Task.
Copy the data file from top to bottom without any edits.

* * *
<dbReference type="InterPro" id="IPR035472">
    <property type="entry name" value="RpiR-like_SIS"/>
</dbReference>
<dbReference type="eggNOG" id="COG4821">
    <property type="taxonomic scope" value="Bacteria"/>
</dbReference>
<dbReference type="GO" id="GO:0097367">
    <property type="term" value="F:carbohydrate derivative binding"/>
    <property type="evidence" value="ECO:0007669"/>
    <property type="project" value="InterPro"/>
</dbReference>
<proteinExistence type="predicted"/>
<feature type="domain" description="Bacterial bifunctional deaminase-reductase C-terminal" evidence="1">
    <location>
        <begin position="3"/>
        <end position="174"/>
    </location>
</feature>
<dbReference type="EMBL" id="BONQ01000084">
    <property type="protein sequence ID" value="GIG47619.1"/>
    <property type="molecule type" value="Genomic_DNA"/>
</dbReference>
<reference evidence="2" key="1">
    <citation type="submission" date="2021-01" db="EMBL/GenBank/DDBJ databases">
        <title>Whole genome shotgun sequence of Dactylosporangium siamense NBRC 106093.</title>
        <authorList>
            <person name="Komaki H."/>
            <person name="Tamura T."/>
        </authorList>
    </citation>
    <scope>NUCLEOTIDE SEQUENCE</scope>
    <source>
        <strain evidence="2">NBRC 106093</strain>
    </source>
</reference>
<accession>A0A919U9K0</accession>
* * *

<dbReference type="InterPro" id="IPR035472">
    <property type="entry name" value="RpiR-like_SIS"/>
</dbReference>
<dbReference type="eggNOG" id="COG4821">
    <property type="taxonomic scope" value="Bacteria"/>
</dbReference>
<dbReference type="GO" id="GO:0097367">
    <property type="term" value="F:carbohydrate derivative binding"/>
    <property type="evidence" value="ECO:0007669"/>
    <property type="project" value="InterPro"/>
</dbReference>
<proteinExistence type="predicted"/>
<feature type="domain" description="Bacterial bifunctional deaminase-reductase C-terminal" evidence="1">
    <location>
        <begin position="3"/>
        <end position="174"/>
    </location>
</feature>
<dbReference type="EMBL" id="BONQ01000084">
    <property type="protein sequence ID" value="GIG47619.1"/>
    <property type="molecule type" value="Genomic_DNA"/>
</dbReference>
<reference evidence="2" key="1">
    <citation type="submission" date="2021-01" db="EMBL/GenBank/DDBJ databases">
        <title>Whole genome shotgun sequence of Dactylosporangium siamense NBRC 106093.</title>
        <authorList>
            <person name="Komaki H."/>
            <person name="Tamura T."/>
        </authorList>
    </citation>
    <scope>NUCLEOTIDE SEQUENCE</scope>
    <source>
        <strain evidence="2">NBRC 106093</strain>
    </source>
</reference>
<accession>A0A919U9K0</accession>